I don’t really have words to explain how I felt after the loss. I was depressed, devastated, angry, confused – a lot of different emotions. The one thing I will say, however cliché it may be, is that I did have an insane amount of Emunah in Hashem that this happened for a reason and I would have my family soon. Personally, I feel in times of sadness and mourning, all you can really do is turn to Hashem. Also, the number of girls and women that reached out to me after hearing about my loss was overwhelming. Friends of friends and people I only knew as acquaintances were reaching out and telling me their stories. This support provided me with the most comfort I had ever felt. While most people that reached out had earlier first trimester losses, and I could not really relate to that – in terms of having to “un-announce a pregnancy”- I appreciated every single person that reached out and especially the women that I spoke to that had later losses. They really helped me get through this tough time and see the light at the end of the tunnel. While I mourned the loss, I was also overly eager to try again. I knew I was able to get pregnant via IVF, and I wanted to do another transfer as soon as possible.
After a few months I did another transfer and unfortunately ended up having a chemical pregnancy. Again, we were devastated and broken to go through another miscarriage and loss. For my third round of IVF, I advocated for myself and requested to transfer two embryos instead of one. And thank G-d I trusted my instinct. After a crazy first trimester and a few trips to the emergency room, I was pregnant with my twins. This time I never “announced” I was pregnant, let alone told people I was carrying twins. When people ask me why I kept it a “surprise” it is hard to put into words the fear and anxiety I had every second of every day of that pregnancy because of what I went through previously. I had a cerclage done at 14 weeks to stitch up my cervix, but still started to have a shrinking cervix at around 22-23 weeks. I ended up giving birth to my kids after a week-long stint in the hospital at exactly 29 weeks. They were both under 3 pounds and stayed in the NICU for 7-8 weeks, but I promise the NICU was the least of my issues. My babies were here and healthy and just growing out of the womb. I had a few people reach out to comfort me from the NICU and everyone would say the same thing – “you’re really so positive” or “you’re doing so much better than I was.” It was hard for me to explain that I KNEW my babies would be okay. I knew Hashem was watching over us every second. My twins just turned 3 in May and while they are a definitely a handful (!), they are also my biggest daily reminders of what miracles are.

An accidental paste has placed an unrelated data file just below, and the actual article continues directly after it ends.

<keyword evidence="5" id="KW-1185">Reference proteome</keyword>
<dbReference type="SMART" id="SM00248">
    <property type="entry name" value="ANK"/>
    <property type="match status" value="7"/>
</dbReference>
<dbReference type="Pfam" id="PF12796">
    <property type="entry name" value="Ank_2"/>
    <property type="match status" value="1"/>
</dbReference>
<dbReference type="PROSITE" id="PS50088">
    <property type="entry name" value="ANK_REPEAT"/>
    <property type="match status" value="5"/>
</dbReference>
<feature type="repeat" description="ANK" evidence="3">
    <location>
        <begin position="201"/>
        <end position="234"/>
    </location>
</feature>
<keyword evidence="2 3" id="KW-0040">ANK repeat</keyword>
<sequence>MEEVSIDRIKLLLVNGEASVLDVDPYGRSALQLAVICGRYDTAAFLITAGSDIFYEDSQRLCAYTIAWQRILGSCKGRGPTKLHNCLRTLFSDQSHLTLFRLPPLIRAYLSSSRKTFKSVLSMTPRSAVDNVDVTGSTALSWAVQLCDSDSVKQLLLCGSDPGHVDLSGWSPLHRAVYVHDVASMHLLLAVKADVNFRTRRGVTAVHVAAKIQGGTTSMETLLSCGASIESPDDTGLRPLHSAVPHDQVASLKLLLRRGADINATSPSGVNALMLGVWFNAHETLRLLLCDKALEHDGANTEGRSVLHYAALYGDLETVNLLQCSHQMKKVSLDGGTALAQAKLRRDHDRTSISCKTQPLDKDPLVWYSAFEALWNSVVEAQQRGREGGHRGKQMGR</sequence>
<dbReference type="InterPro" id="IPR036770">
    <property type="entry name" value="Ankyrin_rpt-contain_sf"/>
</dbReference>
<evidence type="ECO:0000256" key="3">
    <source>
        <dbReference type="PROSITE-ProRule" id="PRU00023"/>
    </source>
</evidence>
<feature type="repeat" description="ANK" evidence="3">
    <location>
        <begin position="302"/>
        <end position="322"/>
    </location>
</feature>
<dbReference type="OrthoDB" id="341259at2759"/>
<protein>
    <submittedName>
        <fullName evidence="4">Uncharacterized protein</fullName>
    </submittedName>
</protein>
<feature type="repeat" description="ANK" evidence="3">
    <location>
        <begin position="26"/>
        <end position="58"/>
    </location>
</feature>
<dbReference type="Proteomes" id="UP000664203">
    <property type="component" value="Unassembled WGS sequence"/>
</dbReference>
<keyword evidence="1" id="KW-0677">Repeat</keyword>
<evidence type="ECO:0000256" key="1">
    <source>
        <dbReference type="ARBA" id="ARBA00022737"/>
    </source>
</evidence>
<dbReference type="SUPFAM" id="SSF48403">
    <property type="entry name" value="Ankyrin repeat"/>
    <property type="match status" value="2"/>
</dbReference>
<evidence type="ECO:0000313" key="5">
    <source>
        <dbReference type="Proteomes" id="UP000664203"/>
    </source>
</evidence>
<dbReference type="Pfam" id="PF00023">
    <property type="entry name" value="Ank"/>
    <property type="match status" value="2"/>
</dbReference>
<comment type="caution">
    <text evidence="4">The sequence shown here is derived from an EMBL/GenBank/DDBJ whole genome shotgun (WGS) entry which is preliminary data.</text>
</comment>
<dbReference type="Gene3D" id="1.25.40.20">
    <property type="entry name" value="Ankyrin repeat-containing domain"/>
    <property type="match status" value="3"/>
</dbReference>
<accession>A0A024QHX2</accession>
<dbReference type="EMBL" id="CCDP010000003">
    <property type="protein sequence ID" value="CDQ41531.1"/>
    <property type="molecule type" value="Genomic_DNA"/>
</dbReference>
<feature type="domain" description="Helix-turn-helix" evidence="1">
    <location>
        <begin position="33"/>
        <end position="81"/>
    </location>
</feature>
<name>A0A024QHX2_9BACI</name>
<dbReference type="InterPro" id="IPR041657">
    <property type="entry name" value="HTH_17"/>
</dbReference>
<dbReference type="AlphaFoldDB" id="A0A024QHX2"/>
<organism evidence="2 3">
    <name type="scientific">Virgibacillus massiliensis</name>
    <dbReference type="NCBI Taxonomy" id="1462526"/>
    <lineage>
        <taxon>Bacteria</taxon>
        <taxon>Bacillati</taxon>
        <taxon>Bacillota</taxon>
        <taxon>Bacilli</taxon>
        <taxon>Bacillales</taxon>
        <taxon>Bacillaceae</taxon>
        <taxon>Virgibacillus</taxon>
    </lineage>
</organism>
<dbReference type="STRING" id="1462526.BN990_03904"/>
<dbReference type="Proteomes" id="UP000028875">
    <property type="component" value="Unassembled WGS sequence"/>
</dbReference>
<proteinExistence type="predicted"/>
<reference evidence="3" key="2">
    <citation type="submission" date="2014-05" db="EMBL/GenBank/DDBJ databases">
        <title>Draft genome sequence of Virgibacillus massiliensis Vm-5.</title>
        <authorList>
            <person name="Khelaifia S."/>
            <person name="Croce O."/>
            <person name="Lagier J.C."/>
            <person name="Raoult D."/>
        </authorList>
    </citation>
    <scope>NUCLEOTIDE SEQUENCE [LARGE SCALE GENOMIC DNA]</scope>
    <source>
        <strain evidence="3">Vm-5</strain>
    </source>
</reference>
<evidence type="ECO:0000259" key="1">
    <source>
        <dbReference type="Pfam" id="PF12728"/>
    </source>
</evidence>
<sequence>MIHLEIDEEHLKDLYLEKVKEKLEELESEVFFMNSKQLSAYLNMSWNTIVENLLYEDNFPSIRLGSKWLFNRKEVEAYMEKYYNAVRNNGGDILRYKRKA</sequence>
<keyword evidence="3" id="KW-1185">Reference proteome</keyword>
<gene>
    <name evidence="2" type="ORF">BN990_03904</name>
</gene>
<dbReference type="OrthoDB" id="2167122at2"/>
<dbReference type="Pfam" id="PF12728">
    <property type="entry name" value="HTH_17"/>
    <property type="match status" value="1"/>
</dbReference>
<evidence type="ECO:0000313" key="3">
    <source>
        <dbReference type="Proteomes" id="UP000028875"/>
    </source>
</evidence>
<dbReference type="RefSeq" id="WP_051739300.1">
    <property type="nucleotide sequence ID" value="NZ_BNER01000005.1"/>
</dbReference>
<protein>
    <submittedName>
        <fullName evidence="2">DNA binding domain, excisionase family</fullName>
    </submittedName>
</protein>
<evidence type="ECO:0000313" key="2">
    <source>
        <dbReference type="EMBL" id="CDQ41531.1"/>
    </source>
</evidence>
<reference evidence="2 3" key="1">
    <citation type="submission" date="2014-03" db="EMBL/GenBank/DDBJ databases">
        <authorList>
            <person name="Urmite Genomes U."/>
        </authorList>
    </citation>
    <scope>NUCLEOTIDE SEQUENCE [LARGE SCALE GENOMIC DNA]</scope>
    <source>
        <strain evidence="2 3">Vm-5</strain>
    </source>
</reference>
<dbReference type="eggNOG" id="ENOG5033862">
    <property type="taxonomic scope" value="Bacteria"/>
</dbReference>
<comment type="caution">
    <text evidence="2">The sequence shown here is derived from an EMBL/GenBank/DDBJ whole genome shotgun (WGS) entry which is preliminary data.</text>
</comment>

I know how isolating it can feel going through fertility issues and miscarriages and all the emotional and physical stress that comes along with it. There is this huge stigma and shame that surrounds this topic, but to see how our community has been coming together to show support is beyond amazing. I wish 5 or 6 years ago when I had started my journey there was a support group for me to reach out to. There is no better feeling than connecting with someone who knows how you feel or what you are going through. The two pieces of advice I would give any woman going though infertility is to always trust your instinct along with your gut. It’s always beneficial to do your research and most importantly advocate for yourself. Challenge your doctors, ask questions, ask about the process and get a second opinion if you need! The second piece of advice may sound like a no-brainer but trusting Hashem and having Emunah is so powerful. There are going to be very hard and very challenging days, but if you can remind yourself that you are doing all you can and that it is all in Hashem’s hands, hopefully it can bring you a little sense of peace.